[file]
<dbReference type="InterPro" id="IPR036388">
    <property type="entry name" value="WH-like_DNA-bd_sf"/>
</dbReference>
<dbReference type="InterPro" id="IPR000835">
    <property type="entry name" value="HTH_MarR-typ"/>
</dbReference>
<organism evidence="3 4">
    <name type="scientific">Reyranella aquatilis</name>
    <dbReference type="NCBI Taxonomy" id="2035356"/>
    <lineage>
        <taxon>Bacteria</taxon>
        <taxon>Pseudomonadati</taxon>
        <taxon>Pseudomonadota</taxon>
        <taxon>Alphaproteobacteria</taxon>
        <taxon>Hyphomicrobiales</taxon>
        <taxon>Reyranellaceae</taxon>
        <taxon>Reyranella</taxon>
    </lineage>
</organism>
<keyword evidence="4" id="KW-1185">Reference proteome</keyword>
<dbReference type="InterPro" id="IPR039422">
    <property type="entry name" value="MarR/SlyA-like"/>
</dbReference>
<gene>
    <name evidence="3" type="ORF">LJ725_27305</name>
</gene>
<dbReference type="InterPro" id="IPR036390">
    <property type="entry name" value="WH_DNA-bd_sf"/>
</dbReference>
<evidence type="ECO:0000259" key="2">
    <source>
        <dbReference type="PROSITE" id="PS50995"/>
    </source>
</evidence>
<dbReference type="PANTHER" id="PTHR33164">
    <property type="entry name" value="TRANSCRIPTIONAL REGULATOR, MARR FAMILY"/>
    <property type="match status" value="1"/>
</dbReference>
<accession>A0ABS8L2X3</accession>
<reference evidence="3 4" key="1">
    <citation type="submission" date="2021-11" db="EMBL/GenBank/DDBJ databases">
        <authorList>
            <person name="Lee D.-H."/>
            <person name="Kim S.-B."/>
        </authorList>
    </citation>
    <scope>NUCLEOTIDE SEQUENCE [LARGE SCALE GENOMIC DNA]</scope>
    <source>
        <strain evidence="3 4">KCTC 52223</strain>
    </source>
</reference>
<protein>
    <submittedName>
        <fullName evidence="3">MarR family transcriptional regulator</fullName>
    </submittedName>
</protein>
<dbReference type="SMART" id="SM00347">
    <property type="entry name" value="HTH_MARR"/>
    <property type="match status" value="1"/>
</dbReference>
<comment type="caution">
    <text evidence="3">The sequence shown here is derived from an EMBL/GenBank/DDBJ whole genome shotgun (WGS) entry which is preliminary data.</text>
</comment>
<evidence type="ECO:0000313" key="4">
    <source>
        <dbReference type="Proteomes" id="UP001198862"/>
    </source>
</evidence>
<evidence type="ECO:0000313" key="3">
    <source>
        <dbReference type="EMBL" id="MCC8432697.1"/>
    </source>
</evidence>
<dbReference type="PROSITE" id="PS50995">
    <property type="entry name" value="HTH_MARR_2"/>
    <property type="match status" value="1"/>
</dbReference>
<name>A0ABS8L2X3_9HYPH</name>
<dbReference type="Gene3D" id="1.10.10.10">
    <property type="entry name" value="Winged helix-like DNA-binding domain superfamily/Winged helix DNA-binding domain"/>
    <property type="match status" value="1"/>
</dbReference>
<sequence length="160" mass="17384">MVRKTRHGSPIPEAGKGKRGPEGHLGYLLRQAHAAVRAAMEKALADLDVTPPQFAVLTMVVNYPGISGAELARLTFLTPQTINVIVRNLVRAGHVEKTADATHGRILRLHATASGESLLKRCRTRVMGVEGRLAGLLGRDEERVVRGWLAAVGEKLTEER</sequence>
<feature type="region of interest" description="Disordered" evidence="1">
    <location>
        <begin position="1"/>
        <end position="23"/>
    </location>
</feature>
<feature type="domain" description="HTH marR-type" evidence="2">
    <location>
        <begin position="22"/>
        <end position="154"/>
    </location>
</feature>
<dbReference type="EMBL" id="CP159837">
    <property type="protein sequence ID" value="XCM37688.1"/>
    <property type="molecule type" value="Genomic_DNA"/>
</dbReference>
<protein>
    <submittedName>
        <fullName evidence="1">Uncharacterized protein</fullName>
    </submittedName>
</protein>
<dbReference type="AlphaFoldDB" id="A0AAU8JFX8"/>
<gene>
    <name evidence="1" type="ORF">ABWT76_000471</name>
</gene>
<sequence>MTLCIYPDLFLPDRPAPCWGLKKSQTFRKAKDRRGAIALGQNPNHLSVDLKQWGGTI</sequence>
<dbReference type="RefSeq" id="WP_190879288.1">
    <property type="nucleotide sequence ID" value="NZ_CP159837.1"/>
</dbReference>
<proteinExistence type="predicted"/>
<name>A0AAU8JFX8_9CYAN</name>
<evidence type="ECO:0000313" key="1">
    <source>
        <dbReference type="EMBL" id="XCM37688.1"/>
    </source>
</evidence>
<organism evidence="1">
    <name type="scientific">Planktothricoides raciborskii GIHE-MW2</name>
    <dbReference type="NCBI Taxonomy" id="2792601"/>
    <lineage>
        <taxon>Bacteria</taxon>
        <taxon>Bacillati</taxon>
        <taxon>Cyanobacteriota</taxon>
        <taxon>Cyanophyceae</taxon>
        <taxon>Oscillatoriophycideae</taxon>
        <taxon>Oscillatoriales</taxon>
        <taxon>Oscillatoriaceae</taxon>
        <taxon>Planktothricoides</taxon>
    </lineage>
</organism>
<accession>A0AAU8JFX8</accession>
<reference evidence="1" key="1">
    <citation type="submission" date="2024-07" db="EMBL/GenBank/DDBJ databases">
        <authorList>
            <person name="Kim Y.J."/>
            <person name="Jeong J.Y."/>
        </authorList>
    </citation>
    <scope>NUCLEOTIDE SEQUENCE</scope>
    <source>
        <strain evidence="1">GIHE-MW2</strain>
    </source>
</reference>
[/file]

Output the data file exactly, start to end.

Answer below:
<dbReference type="InterPro" id="IPR036388">
    <property type="entry name" value="WH-like_DNA-bd_sf"/>
</dbReference>
<dbReference type="InterPro" id="IPR000835">
    <property type="entry name" value="HTH_MarR-typ"/>
</dbReference>
<organism evidence="3 4">
    <name type="scientific">Reyranella aquatilis</name>
    <dbReference type="NCBI Taxonomy" id="2035356"/>
    <lineage>
        <taxon>Bacteria</taxon>
        <taxon>Pseudomonadati</taxon>
        <taxon>Pseudomonadota</taxon>
        <taxon>Alphaproteobacteria</taxon>
        <taxon>Hyphomicrobiales</taxon>
        <taxon>Reyranellaceae</taxon>
        <taxon>Reyranella</taxon>
    </lineage>
</organism>
<keyword evidence="4" id="KW-1185">Reference proteome</keyword>
<dbReference type="InterPro" id="IPR039422">
    <property type="entry name" value="MarR/SlyA-like"/>
</dbReference>
<gene>
    <name evidence="3" type="ORF">LJ725_27305</name>
</gene>
<dbReference type="InterPro" id="IPR036390">
    <property type="entry name" value="WH_DNA-bd_sf"/>
</dbReference>
<evidence type="ECO:0000259" key="2">
    <source>
        <dbReference type="PROSITE" id="PS50995"/>
    </source>
</evidence>
<dbReference type="PANTHER" id="PTHR33164">
    <property type="entry name" value="TRANSCRIPTIONAL REGULATOR, MARR FAMILY"/>
    <property type="match status" value="1"/>
</dbReference>
<accession>A0ABS8L2X3</accession>
<reference evidence="3 4" key="1">
    <citation type="submission" date="2021-11" db="EMBL/GenBank/DDBJ databases">
        <authorList>
            <person name="Lee D.-H."/>
            <person name="Kim S.-B."/>
        </authorList>
    </citation>
    <scope>NUCLEOTIDE SEQUENCE [LARGE SCALE GENOMIC DNA]</scope>
    <source>
        <strain evidence="3 4">KCTC 52223</strain>
    </source>
</reference>
<protein>
    <submittedName>
        <fullName evidence="3">MarR family transcriptional regulator</fullName>
    </submittedName>
</protein>
<dbReference type="SMART" id="SM00347">
    <property type="entry name" value="HTH_MARR"/>
    <property type="match status" value="1"/>
</dbReference>
<comment type="caution">
    <text evidence="3">The sequence shown here is derived from an EMBL/GenBank/DDBJ whole genome shotgun (WGS) entry which is preliminary data.</text>
</comment>
<evidence type="ECO:0000313" key="4">
    <source>
        <dbReference type="Proteomes" id="UP001198862"/>
    </source>
</evidence>
<evidence type="ECO:0000313" key="3">
    <source>
        <dbReference type="EMBL" id="MCC8432697.1"/>
    </source>
</evidence>
<dbReference type="PROSITE" id="PS50995">
    <property type="entry name" value="HTH_MARR_2"/>
    <property type="match status" value="1"/>
</dbReference>
<name>A0ABS8L2X3_9HYPH</name>
<dbReference type="Gene3D" id="1.10.10.10">
    <property type="entry name" value="Winged helix-like DNA-binding domain superfamily/Winged helix DNA-binding domain"/>
    <property type="match status" value="1"/>
</dbReference>
<sequence length="160" mass="17384">MVRKTRHGSPIPEAGKGKRGPEGHLGYLLRQAHAAVRAAMEKALADLDVTPPQFAVLTMVVNYPGISGAELARLTFLTPQTINVIVRNLVRAGHVEKTADATHGRILRLHATASGESLLKRCRTRVMGVEGRLAGLLGRDEERVVRGWLAAVGEKLTEER</sequence>
<feature type="region of interest" description="Disordered" evidence="1">
    <location>
        <begin position="1"/>
        <end position="23"/>
    </location>
</feature>
<feature type="domain" description="HTH marR-type" evidence="2">
    <location>
        <begin position="22"/>
        <end position="154"/>
    </location>
</feature>
<dbReference type="EMBL" id="CP159837">
    <property type="protein sequence ID" value="XCM37688.1"/>
    <property type="molecule type" value="Genomic_DNA"/>
</dbReference>
<protein>
    <submittedName>
        <fullName evidence="1">Uncharacterized protein</fullName>
    </submittedName>
</protein>
<dbReference type="AlphaFoldDB" id="A0AAU8JFX8"/>
<gene>
    <name evidence="1" type="ORF">ABWT76_000471</name>
</gene>
<sequence>MTLCIYPDLFLPDRPAPCWGLKKSQTFRKAKDRRGAIALGQNPNHLSVDLKQWGGTI</sequence>
<dbReference type="RefSeq" id="WP_190879288.1">
    <property type="nucleotide sequence ID" value="NZ_CP159837.1"/>
</dbReference>
<proteinExistence type="predicted"/>
<name>A0AAU8JFX8_9CYAN</name>
<evidence type="ECO:0000313" key="1">
    <source>
        <dbReference type="EMBL" id="XCM37688.1"/>
    </source>
</evidence>
<organism evidence="1">
    <name type="scientific">Planktothricoides raciborskii GIHE-MW2</name>
    <dbReference type="NCBI Taxonomy" id="2792601"/>
    <lineage>
        <taxon>Bacteria</taxon>
        <taxon>Bacillati</taxon>
        <taxon>Cyanobacteriota</taxon>
        <taxon>Cyanophyceae</taxon>
        <taxon>Oscillatoriophycideae</taxon>
        <taxon>Oscillatoriales</taxon>
        <taxon>Oscillatoriaceae</taxon>
        <taxon>Planktothricoides</taxon>
    </lineage>
</organism>
<accession>A0AAU8JFX8</accession>
<reference evidence="1" key="1">
    <citation type="submission" date="2024-07" db="EMBL/GenBank/DDBJ databases">
        <authorList>
            <person name="Kim Y.J."/>
            <person name="Jeong J.Y."/>
        </authorList>
    </citation>
    <scope>NUCLEOTIDE SEQUENCE</scope>
    <source>
        <strain evidence="1">GIHE-MW2</strain>
    </source>
</reference>